Bea Rector is the Director of the Home and Community Services (HCS) Division within the Aging and Long-Term Support Administration in Washington State’s Department of Social and Health Services. Bea has worked in long term services and supports at the state level for 22 years. She is responsible for leading planning and administration of federal and state services for individuals with functional impairments and their caregivers utilizing Medicaid, Older Americans Act, grant and state funds. For the first ten years of her career she worked in one of the state’s largest non-profit home care agencies designing and implementing strategies to recruit and retain home care workers. Washington is consistently ranked as a national leader for its high performing system of long term services and supports; and its commitment to support of individuals in their own homes. This has been achieved through partnerships with labor organizations and employers, strategic policy development and innovative investments in the direct care workforce.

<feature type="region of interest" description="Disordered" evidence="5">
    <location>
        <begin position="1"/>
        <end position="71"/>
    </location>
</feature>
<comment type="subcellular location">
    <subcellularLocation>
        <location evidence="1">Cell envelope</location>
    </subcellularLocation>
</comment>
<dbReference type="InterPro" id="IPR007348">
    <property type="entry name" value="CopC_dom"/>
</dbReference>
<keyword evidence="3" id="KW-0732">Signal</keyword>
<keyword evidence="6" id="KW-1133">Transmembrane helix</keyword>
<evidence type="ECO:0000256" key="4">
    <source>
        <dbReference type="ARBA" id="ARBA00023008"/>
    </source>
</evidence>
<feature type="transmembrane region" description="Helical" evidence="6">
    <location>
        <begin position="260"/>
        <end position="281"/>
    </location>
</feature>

Bea holds a Master’s Degree in Public Administration from the University of Washington. Her mother was a direct care worker supporting seniors and individuals with disabilities in their own homes, in group homes and in institutional settings.
The Center for Advancing Racial Equity and Job Quality in Long-Term Care (The Center for Equity) is a national hub for developing innovative workforce policy and fostering narrative change in long-term care (LTC). Our work centers the majority Black, Indigenous and people of color (BIPOC) women and immigrant caregiving workforce and confronts the links between systemic racial and gender inequities and poor job quality. We unite diverse stakeholders in service of building the equitable caregiving infrastructure our nation needs.
The Center for Equity is an initiative of the Healthcare Career Advancement Program (H-CAP), a national labor/management organization which works with employers, unions and workers to raise standards across the healthcare industry. The initiative is generously funded by the W.K. Kellogg Foundation.
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